At one time, the popular event in our country was horseracing, which was the most popular sport until the mid-1950s. At that time, not many schools took to rugby. Late Prime Minister S.W.R.D. Bandaranaike banned horseracing in 1956, and that helped rugby to attract new enthusiasts. It was only after 1957 that most of the schools took to the game. However, the game’s history here goes back to 1920; it was on July 31, 1920, at 5.15 p.m. at Serpentine Road (now Reid Avenue), that Trinity met Royal in their inaugural match, where they crushed Royal 26-00.

The Trinity team was made up of G. David, E.M.N. Pallet, A.P. Maralande, N. Moonemalle, A.W. Myanga, L.C. de Mel, H.R.V. Johnson, V.C. Schockman, J.L.C. Periers, C.E. Weeperumal. G. Wells, S.Thitrunavakarsu, A.R. Kandaswamy, M.Wetteasinghe. Royal team – E.C. Rose, E.M. Jonklass, A. Splendwine, P.N. Bathalomeusz, M. Morgan, C.G.A. Perera, T.E. Tweed, D.R. Rutnam, C.E. Hettiarhchi, S.C. Block, H. Vancueylenberg, E.K de Vos, G. Senaratne, A. de Bruin, and H. Sansoni. The game was refereed by A.C. Holder.

The Royal-Trinity game was an annual event until Royal gave up the game in 1926, but resumed in 1928 and continued their annual battles despite losing continuously to Trinity. The first win for Royal came in 1941, under the captaincy of N.N. Jilla. The other members of his team were E.M. Aldons, E.V. Peiris, A.R. Demer, A. Amrasinghe, Summa Navarthnam, H.C. Aldons, C.O. Fonder, C.Q. Perera, S.G. Salgado, H. Miles Christoffersz, L.I.W. de Alwis, T. Wickemasinghe, J. H.M. Bartholameusz, M.N. Jilla, and S.E.Strange. The first Trinity losing side had players S.B. Dissanayake (Captain), M. Kagwa, S. Thambugala, B. Aluwihare, W.J. Jenkins, E.R. Jenkins, M.B. Weerasekara, N. Sanmugam. E. Lionel Fernando, R.B. Reith, C. Dhanapala, E. Marambe, J.S. Hatch, and H.W. Fernando. Royal beat Trinity 11-3 in that game, which was refereed J.C.A. Prins.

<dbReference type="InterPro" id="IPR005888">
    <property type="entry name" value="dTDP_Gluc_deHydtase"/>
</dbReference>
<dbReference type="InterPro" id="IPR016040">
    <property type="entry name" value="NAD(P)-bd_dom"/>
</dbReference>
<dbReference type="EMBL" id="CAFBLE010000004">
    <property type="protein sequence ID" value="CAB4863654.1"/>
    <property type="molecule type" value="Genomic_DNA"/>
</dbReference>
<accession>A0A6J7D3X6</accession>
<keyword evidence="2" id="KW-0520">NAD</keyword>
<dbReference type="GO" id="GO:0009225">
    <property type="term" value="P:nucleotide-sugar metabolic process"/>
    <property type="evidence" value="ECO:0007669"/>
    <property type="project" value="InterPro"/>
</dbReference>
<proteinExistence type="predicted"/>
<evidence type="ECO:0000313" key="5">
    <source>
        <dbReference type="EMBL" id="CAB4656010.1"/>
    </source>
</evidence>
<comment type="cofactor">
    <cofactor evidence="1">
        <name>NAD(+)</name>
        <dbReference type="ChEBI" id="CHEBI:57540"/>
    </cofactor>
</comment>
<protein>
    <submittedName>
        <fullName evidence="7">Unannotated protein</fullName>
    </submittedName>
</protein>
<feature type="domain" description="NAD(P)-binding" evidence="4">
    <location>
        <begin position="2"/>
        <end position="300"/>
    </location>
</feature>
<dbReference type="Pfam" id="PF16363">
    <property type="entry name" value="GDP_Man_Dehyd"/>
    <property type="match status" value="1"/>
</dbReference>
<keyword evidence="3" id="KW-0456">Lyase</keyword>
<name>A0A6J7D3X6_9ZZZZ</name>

In 1942, Trinity won, and in 1943, two games were played to make up for the pulling-out of Zahira College and St. Peter's College, who had to give up during war as their schools were taken over by the Army. Royal won both those games. When the game was fading in 1945, the Royal College Principal E.L. Bradby put forward the idea of playing an annual two-match series, to which then Trinity College Principal C. E. Simithraaratchy readily agreed. To ensure the success of the series, Principal Bradby offered a shield, which was to be held for a period of one year by the winner of the series. The series has been played annually and uninterrupted ever since.